Wednesday, April 16, 2014
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Reserve schools need a boost

By: Editorial

Winnipeg Free Press

Aboriginal Affairs Minister Bernard Valcourt is courting failure with his demand First Nations agree to support a new First Nations Education Act before Ottawa indicates how much more money it will provide to improve schools on reserve. And he told the Globe and Mail the Harper government is prepared to scrap the whole exercise if the native bands don't support it.

This is not just bad leadership, it is dereliction of duty. Further, it effectively says to those affected most by inadequate schools and poor education systems on reserve the federal government cares not enough about their welfare and potential. It is Mr. Valcourt's job to work with First Nations to pull up appallingly low high school graduation rates among youth on reserve.

Schools on reserves are often crowded, in poor condition and lack services seen as basic in public schools. Many students must leave their reserve for high school.

Some of the funding shortfall is due to the way money flows to First Nations -- tucked into operating budgets that allows money to be moved among priorities, but numerous analyses have shown per pupil funding levels for reserve schools are thousands of dollars below those of provincial public schools.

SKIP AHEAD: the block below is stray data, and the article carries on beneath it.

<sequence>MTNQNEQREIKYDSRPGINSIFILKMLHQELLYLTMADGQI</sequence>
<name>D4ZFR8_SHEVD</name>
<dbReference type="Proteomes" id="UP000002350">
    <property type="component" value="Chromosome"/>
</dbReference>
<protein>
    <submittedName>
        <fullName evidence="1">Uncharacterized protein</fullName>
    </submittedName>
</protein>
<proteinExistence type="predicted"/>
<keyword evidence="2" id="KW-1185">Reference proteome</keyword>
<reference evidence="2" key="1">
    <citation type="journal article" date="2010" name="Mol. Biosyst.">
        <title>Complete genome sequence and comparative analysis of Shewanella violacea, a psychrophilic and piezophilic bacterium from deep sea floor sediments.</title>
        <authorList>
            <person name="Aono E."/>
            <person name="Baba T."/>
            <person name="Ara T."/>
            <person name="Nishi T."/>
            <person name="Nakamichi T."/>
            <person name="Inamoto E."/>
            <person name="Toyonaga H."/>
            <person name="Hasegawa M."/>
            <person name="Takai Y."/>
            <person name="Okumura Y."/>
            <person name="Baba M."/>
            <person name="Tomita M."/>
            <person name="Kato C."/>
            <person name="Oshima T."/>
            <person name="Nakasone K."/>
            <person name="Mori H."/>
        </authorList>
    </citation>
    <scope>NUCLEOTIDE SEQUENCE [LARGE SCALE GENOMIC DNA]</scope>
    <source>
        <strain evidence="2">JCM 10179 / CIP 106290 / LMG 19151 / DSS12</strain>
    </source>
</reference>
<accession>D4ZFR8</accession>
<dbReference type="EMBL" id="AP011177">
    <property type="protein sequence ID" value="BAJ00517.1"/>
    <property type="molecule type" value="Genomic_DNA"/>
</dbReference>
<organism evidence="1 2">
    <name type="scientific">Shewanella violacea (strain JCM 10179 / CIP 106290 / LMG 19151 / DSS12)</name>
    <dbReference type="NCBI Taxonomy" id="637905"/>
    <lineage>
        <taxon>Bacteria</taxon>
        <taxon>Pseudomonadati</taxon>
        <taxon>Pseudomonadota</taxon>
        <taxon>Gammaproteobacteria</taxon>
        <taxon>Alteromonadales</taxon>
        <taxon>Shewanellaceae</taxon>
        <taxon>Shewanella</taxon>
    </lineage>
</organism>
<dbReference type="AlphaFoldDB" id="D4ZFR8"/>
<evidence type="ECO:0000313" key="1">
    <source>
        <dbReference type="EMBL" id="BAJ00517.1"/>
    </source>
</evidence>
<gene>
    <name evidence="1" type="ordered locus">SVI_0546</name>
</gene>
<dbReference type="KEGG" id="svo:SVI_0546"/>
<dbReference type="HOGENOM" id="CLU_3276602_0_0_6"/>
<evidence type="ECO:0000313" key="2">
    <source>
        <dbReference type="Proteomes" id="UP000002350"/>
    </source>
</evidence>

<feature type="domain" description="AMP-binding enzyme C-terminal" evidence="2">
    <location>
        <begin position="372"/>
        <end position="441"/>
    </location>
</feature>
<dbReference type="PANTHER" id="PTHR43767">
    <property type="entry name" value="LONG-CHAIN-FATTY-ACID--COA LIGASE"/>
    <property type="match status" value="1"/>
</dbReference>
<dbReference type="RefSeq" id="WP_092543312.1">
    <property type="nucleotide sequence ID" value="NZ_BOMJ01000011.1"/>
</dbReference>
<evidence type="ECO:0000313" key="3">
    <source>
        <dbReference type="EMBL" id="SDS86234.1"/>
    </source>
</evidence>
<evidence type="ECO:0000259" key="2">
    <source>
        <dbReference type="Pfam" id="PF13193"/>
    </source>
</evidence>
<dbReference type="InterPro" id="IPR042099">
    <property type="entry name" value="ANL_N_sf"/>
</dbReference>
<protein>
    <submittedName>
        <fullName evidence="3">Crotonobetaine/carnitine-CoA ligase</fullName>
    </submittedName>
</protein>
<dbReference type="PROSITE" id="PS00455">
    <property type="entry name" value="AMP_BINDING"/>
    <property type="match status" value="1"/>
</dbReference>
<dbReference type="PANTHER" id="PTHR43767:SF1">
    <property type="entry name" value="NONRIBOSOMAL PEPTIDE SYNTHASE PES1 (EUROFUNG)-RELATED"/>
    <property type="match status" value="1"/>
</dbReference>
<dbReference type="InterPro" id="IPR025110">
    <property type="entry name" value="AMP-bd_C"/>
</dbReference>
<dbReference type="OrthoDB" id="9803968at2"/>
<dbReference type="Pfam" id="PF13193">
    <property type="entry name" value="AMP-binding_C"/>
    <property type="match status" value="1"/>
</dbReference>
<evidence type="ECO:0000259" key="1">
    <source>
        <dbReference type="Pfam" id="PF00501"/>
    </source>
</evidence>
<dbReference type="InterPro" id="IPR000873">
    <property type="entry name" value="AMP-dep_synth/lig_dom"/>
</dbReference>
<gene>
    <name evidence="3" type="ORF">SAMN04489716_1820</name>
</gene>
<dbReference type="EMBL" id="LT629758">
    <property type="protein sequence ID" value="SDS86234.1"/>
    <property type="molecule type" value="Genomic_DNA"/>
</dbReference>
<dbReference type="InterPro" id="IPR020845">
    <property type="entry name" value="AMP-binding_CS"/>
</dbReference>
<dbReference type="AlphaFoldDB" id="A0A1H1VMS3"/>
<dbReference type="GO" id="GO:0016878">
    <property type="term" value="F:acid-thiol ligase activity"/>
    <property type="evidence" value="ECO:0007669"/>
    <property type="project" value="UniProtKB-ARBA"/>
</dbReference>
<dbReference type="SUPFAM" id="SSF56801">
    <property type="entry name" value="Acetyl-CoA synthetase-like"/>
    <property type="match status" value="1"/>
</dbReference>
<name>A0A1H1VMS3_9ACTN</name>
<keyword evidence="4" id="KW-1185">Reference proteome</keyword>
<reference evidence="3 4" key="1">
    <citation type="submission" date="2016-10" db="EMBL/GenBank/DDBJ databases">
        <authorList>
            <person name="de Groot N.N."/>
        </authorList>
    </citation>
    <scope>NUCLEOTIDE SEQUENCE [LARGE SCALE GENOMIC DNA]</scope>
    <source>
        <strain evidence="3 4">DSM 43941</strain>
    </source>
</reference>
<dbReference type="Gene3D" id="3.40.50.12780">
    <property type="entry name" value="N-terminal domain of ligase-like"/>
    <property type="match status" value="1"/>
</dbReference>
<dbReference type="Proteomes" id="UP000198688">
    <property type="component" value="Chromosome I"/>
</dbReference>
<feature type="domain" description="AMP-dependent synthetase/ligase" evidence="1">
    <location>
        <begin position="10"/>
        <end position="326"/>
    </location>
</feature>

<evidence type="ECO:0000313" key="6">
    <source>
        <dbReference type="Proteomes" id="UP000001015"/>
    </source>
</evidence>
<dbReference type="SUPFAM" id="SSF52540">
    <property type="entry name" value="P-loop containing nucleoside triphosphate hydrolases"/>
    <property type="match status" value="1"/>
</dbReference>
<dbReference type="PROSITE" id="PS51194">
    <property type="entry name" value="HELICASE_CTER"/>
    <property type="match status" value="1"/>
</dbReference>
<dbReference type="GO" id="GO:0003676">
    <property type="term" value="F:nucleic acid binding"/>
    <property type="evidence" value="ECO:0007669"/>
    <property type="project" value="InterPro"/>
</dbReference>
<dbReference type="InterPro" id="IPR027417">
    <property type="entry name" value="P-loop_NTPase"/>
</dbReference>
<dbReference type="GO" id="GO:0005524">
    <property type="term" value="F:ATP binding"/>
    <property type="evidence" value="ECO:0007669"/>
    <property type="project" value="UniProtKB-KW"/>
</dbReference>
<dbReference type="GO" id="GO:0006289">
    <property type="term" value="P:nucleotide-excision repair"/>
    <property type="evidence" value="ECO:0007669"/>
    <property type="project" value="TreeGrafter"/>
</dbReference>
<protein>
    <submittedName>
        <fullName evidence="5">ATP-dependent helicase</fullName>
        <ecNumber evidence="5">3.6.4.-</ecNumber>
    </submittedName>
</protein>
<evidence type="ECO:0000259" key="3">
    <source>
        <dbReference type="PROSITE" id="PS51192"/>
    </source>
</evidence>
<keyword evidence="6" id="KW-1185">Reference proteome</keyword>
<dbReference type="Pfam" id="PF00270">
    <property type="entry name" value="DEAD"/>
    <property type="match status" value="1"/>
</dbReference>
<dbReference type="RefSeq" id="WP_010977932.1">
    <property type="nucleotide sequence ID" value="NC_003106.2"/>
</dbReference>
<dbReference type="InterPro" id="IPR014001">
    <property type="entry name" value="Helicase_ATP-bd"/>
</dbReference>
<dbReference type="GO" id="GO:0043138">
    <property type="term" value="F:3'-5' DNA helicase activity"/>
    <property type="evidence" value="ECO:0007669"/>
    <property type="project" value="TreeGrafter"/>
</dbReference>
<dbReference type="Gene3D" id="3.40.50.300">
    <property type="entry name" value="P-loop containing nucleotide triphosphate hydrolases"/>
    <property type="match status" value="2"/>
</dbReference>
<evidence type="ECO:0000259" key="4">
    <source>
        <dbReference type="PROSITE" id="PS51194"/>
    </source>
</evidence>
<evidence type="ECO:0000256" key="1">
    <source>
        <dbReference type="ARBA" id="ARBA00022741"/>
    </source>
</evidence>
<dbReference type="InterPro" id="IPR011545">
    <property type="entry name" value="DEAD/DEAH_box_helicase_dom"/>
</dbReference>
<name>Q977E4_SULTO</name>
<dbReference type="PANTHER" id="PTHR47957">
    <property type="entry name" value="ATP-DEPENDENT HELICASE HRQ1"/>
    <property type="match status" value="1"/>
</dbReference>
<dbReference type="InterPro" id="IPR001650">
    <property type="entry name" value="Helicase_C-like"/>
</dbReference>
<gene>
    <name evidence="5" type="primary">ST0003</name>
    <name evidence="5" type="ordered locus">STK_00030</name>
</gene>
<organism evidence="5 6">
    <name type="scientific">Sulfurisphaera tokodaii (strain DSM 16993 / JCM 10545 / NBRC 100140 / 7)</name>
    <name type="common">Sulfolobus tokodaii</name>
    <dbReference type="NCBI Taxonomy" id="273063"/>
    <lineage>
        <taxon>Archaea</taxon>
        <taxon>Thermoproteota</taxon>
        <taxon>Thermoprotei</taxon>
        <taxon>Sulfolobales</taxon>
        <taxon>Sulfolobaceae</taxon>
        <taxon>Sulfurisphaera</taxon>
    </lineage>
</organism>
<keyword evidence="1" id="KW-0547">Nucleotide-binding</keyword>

Mr. Valcourt had good advice to rework the Indian Act's education sections into a modern piece of legislation that serves students. The Assembly of First Nations should have been told to submit its proposed education act framework while the minister worked simultaneously on a new funding agreement.

There are useful elements in Ottawa's First Nations Education Act blueprint -- adherence to curricular standards, a mandatory number of school days and requirements for reporting achievement. It sets out expectations for school boards and educational authorities.

All of this will require more spending. It is time for the AFN to respond, to lay out what would make for a better education act. But it is untenable for Mr. Valcourt to demand that bands first agree to expensive new expectations before knowing how they can afford them.

Mr. Valcourt is obliged to see that First Nations schools are adequate, that school resources are modern and that students have well-trained teachers able to meet the considerable task of delivering a good, culturally relevant education. With or without a new education act, he must narrow the funding gap. A new funding agreement must go hand in glove with a statutory framework to improve schools. He should get on with it, and the AFN ought to bring chiefs across Canada toward a compromise on the basics of a modern education act.

Whatever Trevor

Dis is Trevor.

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